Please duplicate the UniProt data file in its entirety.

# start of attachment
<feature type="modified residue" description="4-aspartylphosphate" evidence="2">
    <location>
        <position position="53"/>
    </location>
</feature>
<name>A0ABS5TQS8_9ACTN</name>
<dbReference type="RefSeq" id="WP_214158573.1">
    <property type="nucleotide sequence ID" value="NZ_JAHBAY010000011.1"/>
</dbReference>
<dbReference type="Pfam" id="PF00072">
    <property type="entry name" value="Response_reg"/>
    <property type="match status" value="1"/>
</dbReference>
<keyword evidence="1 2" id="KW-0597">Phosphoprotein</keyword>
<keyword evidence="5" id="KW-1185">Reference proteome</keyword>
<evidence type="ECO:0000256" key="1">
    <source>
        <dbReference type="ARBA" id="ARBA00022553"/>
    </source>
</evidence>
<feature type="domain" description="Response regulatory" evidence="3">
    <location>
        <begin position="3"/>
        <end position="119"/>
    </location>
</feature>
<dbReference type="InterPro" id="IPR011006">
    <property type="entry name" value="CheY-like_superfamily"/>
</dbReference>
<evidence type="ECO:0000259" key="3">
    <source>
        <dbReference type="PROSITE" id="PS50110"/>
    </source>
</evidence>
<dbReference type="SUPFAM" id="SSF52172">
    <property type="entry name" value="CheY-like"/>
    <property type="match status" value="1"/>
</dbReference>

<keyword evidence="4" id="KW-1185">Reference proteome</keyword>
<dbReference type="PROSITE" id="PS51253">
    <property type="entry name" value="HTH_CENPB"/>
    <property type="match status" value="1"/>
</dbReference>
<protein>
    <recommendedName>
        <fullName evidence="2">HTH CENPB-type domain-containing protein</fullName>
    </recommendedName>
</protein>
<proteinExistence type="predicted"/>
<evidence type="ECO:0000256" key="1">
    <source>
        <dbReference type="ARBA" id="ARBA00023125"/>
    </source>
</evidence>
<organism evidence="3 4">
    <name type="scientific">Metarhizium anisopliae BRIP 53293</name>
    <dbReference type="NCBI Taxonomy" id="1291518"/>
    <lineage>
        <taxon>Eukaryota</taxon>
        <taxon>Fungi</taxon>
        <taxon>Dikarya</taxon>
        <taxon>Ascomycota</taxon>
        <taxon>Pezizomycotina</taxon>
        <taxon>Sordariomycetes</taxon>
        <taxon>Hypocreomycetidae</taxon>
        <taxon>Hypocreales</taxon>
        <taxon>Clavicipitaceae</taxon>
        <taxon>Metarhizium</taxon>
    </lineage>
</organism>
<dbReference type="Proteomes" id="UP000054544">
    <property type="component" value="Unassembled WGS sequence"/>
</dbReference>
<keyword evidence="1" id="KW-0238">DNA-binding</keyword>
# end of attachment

<feature type="modified residue" description="4-aspartylphosphate" evidence="2">
    <location>
        <position position="53"/>
    </location>
</feature>
<name>A0ABS5TQS8_9ACTN</name>
<dbReference type="RefSeq" id="WP_214158573.1">
    <property type="nucleotide sequence ID" value="NZ_JAHBAY010000011.1"/>
</dbReference>
<dbReference type="Pfam" id="PF00072">
    <property type="entry name" value="Response_reg"/>
    <property type="match status" value="1"/>
</dbReference>
<keyword evidence="1 2" id="KW-0597">Phosphoprotein</keyword>
<keyword evidence="5" id="KW-1185">Reference proteome</keyword>
<evidence type="ECO:0000256" key="1">
    <source>
        <dbReference type="ARBA" id="ARBA00022553"/>
    </source>
</evidence>
<feature type="domain" description="Response regulatory" evidence="3">
    <location>
        <begin position="3"/>
        <end position="119"/>
    </location>
</feature>
<dbReference type="InterPro" id="IPR011006">
    <property type="entry name" value="CheY-like_superfamily"/>
</dbReference>
<evidence type="ECO:0000259" key="3">
    <source>
        <dbReference type="PROSITE" id="PS50110"/>
    </source>
</evidence>
<dbReference type="SUPFAM" id="SSF52172">
    <property type="entry name" value="CheY-like"/>
    <property type="match status" value="1"/>
</dbReference>

<keyword evidence="4" id="KW-1185">Reference proteome</keyword>
<dbReference type="PROSITE" id="PS51253">
    <property type="entry name" value="HTH_CENPB"/>
    <property type="match status" value="1"/>
</dbReference>
<protein>
    <recommendedName>
        <fullName evidence="2">HTH CENPB-type domain-containing protein</fullName>
    </recommendedName>
</protein>
<proteinExistence type="predicted"/>
<evidence type="ECO:0000256" key="1">
    <source>
        <dbReference type="ARBA" id="ARBA00023125"/>
    </source>
</evidence>
<organism evidence="3 4">
    <name type="scientific">Metarhizium anisopliae BRIP 53293</name>
    <dbReference type="NCBI Taxonomy" id="1291518"/>
    <lineage>
        <taxon>Eukaryota</taxon>
        <taxon>Fungi</taxon>
        <taxon>Dikarya</taxon>
        <taxon>Ascomycota</taxon>
        <taxon>Pezizomycotina</taxon>
        <taxon>Sordariomycetes</taxon>
        <taxon>Hypocreomycetidae</taxon>
        <taxon>Hypocreales</taxon>
        <taxon>Clavicipitaceae</taxon>
        <taxon>Metarhizium</taxon>
    </lineage>
</organism>
<dbReference type="Proteomes" id="UP000054544">
    <property type="component" value="Unassembled WGS sequence"/>
</dbReference>
<keyword evidence="1" id="KW-0238">DNA-binding</keyword>